I admit it—I give short shrift to Lepidoptera compared to other groups of insects. This is not because I don’t think they deserve attention; they are a stunning group with an amazing suite of adaptations to life on earth. It’s just that they already receive a lot of attention from others, while so many other equally amazing groups of insects remain almost completely unknown and under-appreciated due to the sole fact that they are smaller and less conspicuous. I’m not anti-Lepidoptera; I’m just pro-other Insecta. Every now and then, however, I must give Lepidoptera their due, and since today is Wednesday it’s a good day to feature a hawk moth that I got but a single photograph of on my late August Great Basin collecting trip.
Hyles lineata is not a particularly rare insect—in fact, it is one of the most common and widespread species of hawk moth (family Sphingidae) in North America. What is hard to come by, however, is a good shot of an adult nectaring at a flower. While such shots abound, most feature busy backgrounds and blurred wings. My photo is no different. However, I am a coleopterist, and when I took this shot there were also longhorned beetles present on the same flowers—it could be considered remarkable that I even diverted my attention long enough to attempt a shot. Of course, hawk moths are amazing creatures that have independently arrived at the same flight abilities and feeding habits as the equally amazing but taxonomically distant hummingbirds with their ability to hover motionless while sipping nectar and beating their wings at blinding frequencies. With little time to practice and even less to optimize settings, I’m amazed that I even got an adequate photograph before the moth zipped off to another bush. Yes, hawk moths suck, and that is amazing!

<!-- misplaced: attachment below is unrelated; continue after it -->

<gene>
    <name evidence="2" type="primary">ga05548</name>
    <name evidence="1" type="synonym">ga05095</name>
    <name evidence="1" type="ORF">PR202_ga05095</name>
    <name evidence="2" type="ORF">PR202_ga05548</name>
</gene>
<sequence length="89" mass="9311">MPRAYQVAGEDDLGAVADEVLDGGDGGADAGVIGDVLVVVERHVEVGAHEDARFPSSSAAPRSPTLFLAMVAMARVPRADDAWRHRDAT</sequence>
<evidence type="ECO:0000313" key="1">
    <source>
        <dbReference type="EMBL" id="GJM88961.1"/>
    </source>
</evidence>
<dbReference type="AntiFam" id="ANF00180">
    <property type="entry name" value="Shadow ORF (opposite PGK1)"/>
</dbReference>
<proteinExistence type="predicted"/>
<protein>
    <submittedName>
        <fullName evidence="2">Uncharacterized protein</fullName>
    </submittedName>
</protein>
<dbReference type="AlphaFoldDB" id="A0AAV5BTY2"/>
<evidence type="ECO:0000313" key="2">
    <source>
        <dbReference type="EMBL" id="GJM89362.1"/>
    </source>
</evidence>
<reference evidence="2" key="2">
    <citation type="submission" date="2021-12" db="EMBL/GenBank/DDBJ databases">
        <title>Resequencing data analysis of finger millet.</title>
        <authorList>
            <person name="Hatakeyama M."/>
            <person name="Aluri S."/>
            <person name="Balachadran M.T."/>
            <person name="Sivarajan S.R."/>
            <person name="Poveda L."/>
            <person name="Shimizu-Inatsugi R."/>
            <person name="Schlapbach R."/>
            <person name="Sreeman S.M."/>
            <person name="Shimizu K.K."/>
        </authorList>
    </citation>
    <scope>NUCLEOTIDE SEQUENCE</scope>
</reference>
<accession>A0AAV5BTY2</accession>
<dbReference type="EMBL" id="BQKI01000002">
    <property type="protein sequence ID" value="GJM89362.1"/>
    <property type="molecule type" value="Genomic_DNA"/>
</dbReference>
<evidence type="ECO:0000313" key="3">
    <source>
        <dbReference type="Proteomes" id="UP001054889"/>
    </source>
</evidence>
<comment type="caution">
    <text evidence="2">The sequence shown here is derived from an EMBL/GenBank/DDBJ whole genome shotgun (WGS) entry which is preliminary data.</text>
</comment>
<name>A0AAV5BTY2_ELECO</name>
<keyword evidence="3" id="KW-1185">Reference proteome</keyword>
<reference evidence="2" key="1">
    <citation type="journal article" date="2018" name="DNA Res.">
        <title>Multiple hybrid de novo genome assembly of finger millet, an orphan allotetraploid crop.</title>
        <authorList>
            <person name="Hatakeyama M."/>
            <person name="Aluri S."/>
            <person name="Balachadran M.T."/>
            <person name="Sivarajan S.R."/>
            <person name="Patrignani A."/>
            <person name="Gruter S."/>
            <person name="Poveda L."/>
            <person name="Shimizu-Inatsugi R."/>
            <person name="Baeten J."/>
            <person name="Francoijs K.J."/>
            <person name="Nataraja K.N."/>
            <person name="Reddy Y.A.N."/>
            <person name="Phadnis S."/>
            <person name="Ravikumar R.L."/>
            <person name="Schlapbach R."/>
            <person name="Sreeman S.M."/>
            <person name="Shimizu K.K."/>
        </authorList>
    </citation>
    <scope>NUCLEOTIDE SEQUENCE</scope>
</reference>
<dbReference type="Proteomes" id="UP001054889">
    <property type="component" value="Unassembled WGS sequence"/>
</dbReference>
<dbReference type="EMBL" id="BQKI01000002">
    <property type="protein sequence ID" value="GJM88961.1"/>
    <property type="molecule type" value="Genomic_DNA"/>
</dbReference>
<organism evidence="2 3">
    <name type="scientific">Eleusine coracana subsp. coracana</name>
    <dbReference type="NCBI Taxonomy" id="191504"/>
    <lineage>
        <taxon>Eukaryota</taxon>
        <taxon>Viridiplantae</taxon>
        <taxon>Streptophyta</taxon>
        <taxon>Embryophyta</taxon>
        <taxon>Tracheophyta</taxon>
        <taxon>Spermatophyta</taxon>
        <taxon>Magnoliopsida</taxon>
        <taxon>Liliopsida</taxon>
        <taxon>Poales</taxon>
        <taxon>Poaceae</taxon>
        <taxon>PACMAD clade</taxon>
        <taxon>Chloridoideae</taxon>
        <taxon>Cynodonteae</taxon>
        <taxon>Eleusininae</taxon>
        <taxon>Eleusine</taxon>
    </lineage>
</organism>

Copyright © Ted C. MacRae 2013